December 13, 2010

Because we have not talked about evolution in a bit

I point to this post from slacktivist about Al Mohler and the weird way in which evolution is a "belief" system. And I also loved this from the comments:
"The simplest argument to make, I have found, is to use the Seasonal Flu Shot test. When I'm confronted by Christians who insist that to embrace evolution is to deny God, I ask if their Christian beliefs permit them to be vaccinated every year against the flu. Nearly always I receive a 'yes'. At which point I explain that if evolution is false, flu shots cannot work. Seasonal flu shots are evolution in a very simplified, quick-action form, but what makes them work (and each season's new, modified shots effective) is based in evolution. If evolution is false, then flu shots are false. Furthermore, GETTING flu shots is to deny Christ.

But I don't know that I've actually changed anyone's mind about anything other than, 'Stop arguing theology and evolution with her.'"


Sam said...

More Lions please.

leighton said...

It's a truthful response, but anyone who is a fan of the con artists who make their living practicing creationist apologetics would probably sputter something about microevolution vs macroevolution, as though those were concepts that had any meaning in actual biological literature.

The problem with trying to discuss the issue with evolution deniers is that they don't argue in good faith. That doesn't mean ordinary people will necessarily make statements they know are false (though I would argue that is certainly true for employees of organizations like the Institute for Creation Research and Answers In Genesis); rather, it means that most people who think it's important to denounce evolution don't actually care about coming up with a historical model of the biological development of life on earth (where "model" involves quantitative predictions of what we'll find when we gather additional evidence, not just vague narrative handwaving). Their goals are political, not scientific.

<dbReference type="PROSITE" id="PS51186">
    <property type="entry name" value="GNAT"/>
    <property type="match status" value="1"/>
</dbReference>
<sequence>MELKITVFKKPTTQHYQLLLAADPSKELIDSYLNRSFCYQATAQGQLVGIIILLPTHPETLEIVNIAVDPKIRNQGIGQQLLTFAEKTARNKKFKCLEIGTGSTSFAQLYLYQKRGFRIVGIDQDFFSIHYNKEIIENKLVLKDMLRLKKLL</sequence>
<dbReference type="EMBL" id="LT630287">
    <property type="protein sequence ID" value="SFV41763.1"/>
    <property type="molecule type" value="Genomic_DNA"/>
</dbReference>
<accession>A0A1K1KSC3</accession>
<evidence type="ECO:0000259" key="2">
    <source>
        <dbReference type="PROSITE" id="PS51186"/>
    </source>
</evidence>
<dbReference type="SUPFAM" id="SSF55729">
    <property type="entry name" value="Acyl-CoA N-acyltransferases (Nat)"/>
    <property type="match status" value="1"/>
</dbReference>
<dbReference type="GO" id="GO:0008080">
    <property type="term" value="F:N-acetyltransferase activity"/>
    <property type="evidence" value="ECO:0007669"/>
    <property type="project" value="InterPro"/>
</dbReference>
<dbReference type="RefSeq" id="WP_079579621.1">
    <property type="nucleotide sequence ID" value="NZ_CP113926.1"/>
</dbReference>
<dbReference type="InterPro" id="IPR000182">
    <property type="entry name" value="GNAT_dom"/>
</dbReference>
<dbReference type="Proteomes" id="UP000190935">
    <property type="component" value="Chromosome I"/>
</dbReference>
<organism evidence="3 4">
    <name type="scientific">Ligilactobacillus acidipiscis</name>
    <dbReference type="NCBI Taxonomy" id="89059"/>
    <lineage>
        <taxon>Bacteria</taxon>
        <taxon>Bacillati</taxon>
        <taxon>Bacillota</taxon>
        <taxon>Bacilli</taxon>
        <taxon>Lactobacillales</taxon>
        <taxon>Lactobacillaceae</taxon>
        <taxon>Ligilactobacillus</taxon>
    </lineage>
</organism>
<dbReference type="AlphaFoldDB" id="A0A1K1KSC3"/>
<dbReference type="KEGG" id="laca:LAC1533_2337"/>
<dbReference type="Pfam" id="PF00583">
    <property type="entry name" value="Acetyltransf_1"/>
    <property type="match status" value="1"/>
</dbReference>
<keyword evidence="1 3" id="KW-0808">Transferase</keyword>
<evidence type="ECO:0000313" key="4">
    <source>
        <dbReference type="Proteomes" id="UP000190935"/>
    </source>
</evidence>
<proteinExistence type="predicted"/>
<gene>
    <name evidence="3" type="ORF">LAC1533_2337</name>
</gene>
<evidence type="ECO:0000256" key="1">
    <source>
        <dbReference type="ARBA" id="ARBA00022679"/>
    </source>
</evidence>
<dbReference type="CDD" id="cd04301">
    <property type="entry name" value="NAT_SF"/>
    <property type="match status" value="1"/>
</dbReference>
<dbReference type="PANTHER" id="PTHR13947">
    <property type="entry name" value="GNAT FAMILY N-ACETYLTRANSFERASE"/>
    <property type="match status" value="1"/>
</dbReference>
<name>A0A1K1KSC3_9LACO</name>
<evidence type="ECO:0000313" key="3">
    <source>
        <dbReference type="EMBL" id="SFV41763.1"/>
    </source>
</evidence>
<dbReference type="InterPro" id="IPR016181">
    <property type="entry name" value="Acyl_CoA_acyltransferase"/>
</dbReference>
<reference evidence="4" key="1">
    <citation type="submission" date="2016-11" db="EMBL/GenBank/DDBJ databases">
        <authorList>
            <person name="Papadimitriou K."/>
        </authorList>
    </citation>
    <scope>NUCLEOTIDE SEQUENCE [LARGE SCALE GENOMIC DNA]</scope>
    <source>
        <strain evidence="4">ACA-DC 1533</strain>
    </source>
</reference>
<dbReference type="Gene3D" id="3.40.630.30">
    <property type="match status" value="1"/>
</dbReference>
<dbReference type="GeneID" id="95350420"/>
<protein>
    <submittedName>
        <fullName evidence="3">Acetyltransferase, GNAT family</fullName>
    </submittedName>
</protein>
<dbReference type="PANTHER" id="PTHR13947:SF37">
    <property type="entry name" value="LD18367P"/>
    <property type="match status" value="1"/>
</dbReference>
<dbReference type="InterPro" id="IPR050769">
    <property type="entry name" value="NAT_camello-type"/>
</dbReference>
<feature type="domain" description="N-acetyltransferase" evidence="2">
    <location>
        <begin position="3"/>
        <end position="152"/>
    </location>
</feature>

This is partly why scientists have, historically, not done particularly well in communicating to lay audiences - it isn't that their opponents are unconvinced by evidence, it's that their opponents' reasoning goes "Evolution must be false, because if it were true, it would give people less reason to take my personal religious denomination seriously."

Streak said...

Well stated, Leighton. I think your last sentence, btw, could be just shortened to "evolution must be false." That is how it appears to me, anyway. It isn't that it is proven false, but it just has to be.

Sam, you aren't exactly making a good case for atheism here.

Smitty said...

That was a really thoughtful response, leighton.

I have read "Why Evolution is True" by Jerry Coyne. The book review says it better than I can: "Additionally, although fully respectful of those who promote intelligent design and creationism, he uses the data at his disposal to demolish any thought that creationism is supported by the evidence while also explaining why those ideas fall outside the bounds of science. Coyne directly addresses the concept often advanced by religious fundamentalists that an acceptance of evolution must lead to immorality, concluding that evolution tells us where we came from, not where we can go."

Yeah. What they said. I am also about halfway through The Greatest Show On Earth by every atheist's good buddy Richard Dawkins. Wonderful, and massively thorough, but less approachable than Coyne's IMO.

My only problem with Sam's response (I *do* like snark, after all) is that atheists are already seen in some circles as elitist egotists. All I think of is Lalla Ward's general tone of voice in The God Delusion on uppity British snotty as can possibly be. I prefer humility. But hey...that's just my preference. For every Sam Harris, there's a Douglas Adams.

leighton said...

Oh, I finally figured out Sam's comment; the capitalization had confused me and I didn't quite follow what Detroit's football team had to do with the post.

It's impossible to strike a perfect balance between being appropriately uncivil to abusive religious organizations who do harm to their members and the community at large, while still being civil to individual members of those organizations. I'm currently at a stage where as a consequence to connect more deeply with my Catholic friends, I can't speak out as strongly against the Vatican's habit of hiding and excusing child abuse all over the world. That may shift as time goes on, as it has shifted in the past. It's complicated enough that I don't feel obligated to condemn Sam Harris as unhelpful or the NCSE's religious outreach as enabling authoritarian mental abuse.

Smitty said...

It's complicated enough that I don't feel obligated to condemn Sam Harris as unhelpful or the NCSE's religious outreach as enabling authoritarian mental abuse.

That captures pretty much where I am at. Well said.

Streak said...

Jerry Coyne's book is amazing. I could not put that thing down.

no problem with the snark, btw, but simply just as I respect people who are atheists, I think atheists should at least respect that there are many believers who are not only well-intentioned but sincere and intellectually honest.

Jesse H. said...

Why do some evolutionists claim to be Christians? Jesus believed Genesis, which contradicts evolution. If Jesus was wrong about how things came to be, why do people believe anything else he said?

Streak said...

Why do some evolutionists claim to be Christians? Jesus believed Genesis, which contradicts evolution.


Smitty said...




Sam said...

No football reference here. I think you pretty much had the snark right the first time.